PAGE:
As happens in science, my path to metabolic and mitochondrial research came from an unexpected discovery. Not knowing what to do next in my thesis work, I decided to determine where the protein I was studying “lived” in the cell. The strange, bright green pattern I stared at was unrecognizable to me then, but is now unmistakable—mitochondria! At that time, I knew very little about these tiny cellular machines. That is, I knew what everyone knows—that they are the “powerhouses of the cell.” It turned out that I had a bit of catching up to do.
Mitochondrial biology has undergone vast transformations unforeseen by the scientist that unlocked the mysteries of “oxidative phosphorylation” decades ago. It is certainly still true that the ten million billion mitochondria throughout our bodies (about 10 percent of our mass) produce nearly all of our cellular energy in the form of a molecule called ATP. But this simplistic concept of these organelles as discrete, kidney bean-shaped energy factories has given way to that of a cell-specific, dynamic network that fuses, divides and directs a vast array of functions central to cellular life, death and differentiation.
Importantly, it has also become clear that mitochondrial dysfunction underlies more than 50 inborn errors of metabolism, strongly contributes to a growing list of common disorders including type II diabetes, Parkinson’s disease and cancer, and is central to the aging process.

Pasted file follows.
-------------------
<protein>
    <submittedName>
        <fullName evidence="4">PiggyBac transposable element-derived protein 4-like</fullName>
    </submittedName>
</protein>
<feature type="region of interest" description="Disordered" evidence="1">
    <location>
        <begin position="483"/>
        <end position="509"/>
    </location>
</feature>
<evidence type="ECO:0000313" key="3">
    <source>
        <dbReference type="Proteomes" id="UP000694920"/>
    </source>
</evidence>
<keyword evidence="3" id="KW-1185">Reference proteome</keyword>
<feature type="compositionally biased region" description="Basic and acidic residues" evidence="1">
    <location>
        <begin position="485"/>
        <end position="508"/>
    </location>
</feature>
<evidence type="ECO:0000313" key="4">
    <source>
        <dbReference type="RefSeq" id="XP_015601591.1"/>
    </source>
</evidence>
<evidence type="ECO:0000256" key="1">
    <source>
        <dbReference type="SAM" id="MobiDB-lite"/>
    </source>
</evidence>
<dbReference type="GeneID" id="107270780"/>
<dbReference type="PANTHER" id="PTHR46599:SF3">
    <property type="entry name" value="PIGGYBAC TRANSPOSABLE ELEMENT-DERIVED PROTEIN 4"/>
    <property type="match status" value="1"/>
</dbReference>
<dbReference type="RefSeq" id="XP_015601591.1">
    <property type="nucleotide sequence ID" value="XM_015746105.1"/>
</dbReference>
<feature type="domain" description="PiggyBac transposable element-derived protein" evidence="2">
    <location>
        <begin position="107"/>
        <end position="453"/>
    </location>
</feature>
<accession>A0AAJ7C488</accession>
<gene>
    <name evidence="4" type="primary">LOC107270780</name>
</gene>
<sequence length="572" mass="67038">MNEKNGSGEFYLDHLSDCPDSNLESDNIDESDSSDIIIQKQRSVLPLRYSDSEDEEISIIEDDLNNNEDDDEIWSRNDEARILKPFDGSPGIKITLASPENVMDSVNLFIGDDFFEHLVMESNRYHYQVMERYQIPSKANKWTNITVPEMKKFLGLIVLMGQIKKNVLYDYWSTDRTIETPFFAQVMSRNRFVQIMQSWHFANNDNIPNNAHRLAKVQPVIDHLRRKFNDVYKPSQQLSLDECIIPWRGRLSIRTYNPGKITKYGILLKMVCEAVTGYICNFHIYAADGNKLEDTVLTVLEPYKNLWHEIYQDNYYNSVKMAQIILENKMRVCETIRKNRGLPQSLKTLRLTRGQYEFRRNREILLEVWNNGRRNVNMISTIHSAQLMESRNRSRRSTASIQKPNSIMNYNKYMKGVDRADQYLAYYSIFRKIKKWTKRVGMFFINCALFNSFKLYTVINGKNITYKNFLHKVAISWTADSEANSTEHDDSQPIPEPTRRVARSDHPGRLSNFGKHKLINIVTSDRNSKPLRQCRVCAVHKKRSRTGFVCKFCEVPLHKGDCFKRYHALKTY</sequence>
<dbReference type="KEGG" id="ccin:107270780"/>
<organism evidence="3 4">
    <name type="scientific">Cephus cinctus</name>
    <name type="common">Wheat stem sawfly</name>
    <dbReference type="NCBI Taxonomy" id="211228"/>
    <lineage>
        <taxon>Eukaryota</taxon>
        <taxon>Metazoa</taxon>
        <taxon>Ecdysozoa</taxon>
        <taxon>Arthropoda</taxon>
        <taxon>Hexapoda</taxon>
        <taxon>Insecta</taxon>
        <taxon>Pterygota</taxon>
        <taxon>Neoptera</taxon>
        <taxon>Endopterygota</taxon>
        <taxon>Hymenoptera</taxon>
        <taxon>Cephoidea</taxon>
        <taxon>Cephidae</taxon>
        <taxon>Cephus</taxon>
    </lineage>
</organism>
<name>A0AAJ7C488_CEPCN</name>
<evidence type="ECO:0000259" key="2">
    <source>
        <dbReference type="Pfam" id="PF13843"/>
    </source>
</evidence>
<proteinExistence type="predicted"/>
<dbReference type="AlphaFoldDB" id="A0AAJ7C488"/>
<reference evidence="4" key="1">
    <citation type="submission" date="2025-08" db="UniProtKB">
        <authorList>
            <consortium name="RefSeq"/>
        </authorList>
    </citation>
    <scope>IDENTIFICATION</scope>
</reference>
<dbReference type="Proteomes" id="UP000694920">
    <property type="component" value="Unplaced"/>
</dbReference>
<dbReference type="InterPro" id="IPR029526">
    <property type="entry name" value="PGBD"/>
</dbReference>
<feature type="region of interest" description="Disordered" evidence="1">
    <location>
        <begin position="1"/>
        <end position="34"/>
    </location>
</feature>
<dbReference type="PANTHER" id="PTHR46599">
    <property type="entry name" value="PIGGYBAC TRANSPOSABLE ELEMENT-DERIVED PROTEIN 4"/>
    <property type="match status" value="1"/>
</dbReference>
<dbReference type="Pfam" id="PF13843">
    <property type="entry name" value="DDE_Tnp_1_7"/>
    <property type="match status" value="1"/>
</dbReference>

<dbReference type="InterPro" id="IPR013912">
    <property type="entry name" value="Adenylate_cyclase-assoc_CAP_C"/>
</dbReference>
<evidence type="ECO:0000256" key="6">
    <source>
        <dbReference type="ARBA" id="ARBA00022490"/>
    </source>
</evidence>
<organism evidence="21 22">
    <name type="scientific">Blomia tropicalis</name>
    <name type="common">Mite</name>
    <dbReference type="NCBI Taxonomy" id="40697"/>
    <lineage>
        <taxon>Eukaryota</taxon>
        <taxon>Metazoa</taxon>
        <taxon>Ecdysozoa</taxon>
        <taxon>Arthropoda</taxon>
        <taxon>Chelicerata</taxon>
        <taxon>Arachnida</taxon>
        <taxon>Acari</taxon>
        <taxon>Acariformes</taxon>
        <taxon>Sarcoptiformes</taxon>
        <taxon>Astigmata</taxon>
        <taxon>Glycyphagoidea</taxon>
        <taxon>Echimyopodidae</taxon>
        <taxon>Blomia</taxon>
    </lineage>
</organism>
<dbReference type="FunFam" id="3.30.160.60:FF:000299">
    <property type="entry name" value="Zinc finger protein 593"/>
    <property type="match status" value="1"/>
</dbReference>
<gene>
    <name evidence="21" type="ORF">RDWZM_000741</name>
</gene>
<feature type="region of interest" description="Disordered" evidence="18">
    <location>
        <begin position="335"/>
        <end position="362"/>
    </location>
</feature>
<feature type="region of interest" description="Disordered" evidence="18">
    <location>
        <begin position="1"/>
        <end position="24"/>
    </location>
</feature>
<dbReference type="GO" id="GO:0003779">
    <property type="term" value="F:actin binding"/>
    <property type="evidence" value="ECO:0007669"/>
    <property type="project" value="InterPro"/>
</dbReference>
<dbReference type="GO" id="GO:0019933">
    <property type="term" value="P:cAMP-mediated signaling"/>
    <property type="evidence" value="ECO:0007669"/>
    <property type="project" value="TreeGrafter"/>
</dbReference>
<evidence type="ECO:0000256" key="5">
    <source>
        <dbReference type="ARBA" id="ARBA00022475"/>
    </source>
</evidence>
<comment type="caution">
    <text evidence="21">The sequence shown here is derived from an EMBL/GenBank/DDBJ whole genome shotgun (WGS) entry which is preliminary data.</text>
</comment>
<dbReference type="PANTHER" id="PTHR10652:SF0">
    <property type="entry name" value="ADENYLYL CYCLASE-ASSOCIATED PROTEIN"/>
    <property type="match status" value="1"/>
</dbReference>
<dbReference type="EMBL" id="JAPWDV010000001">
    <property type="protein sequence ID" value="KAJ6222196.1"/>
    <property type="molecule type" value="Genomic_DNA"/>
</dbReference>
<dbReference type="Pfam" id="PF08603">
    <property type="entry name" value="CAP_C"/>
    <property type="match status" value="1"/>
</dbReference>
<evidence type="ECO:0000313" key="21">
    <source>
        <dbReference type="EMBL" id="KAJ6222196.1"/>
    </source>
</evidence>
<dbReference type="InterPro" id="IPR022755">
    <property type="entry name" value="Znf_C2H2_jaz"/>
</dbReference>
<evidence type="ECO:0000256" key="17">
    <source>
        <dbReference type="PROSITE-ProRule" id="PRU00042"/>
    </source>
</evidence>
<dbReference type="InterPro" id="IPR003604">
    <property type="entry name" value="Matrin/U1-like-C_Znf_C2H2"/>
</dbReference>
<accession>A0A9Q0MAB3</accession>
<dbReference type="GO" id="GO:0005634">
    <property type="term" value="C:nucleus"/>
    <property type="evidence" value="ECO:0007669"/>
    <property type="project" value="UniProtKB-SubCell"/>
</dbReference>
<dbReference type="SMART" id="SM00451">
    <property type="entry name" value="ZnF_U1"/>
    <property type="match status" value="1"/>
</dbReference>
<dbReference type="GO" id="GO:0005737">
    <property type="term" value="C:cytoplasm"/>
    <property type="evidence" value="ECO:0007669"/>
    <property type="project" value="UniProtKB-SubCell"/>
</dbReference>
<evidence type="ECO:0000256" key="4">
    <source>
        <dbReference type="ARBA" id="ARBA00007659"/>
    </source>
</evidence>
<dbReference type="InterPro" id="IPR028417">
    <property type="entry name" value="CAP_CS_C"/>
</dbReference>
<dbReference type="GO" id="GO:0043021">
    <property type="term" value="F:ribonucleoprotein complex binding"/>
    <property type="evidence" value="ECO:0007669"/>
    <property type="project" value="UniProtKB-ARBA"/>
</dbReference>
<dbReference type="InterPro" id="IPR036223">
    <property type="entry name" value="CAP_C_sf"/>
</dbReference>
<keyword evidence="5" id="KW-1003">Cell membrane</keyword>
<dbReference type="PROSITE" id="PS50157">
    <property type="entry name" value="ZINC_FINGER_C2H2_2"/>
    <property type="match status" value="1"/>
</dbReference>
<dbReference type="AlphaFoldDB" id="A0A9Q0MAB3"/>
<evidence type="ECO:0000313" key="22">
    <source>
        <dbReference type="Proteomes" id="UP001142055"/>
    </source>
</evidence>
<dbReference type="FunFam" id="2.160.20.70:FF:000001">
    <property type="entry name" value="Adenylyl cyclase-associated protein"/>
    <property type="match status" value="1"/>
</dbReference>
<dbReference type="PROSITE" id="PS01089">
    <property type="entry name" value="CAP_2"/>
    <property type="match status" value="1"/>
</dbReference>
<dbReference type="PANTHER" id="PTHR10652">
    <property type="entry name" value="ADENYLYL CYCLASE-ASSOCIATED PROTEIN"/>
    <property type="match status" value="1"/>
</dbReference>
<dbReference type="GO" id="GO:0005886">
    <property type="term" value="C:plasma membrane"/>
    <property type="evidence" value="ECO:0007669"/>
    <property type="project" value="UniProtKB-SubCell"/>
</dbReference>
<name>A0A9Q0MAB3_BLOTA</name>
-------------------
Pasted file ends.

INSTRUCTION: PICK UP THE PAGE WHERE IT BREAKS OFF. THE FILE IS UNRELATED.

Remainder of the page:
And yet, hundreds of mitochondrial genes still remain mere database entries with no known function, and an even greater number of patients live with mitochondrial disorders with no available treatment, or no known cause.
Since that fateful moment at the microscope, I have become a bona fide “mitochondriac.” I spent my remaining graduate years studying mitochondrial signaling proteins and how cells turn their functions on and off. If my doctoral work taught me how to leverage focused biochemistry to dig deeply into discrete aspects of a problem, my postdoctoral training taught me to employ the new tools of genomics and “systems biology” to see the all the moving parts.
At Harvard Medical School, I led an interdisciplinary study aimed at answering a surprisingly open question: What are mitochondria made of? Using state-of-the-art technology, high-powered computing, and old-fashioned biochemistry, we helped to identify hundreds of new mitochondrial proteins, to reveal how these organelles differ in tissues throughout our bodies, and to discover new mitochondrial proteins that are mutated in human disease.
The resource we developed, which we call the MitoCarta, now serves as the foundation for our work at Morgridge. My group and I are driven to understand the biochemical underpinnings of mitochondrial dysfunction in human diseases. If we can arrive at a clear, fundamental understanding of the obscure, disease-related processes that still elude our grasp, we have the potential to contribute to real cures.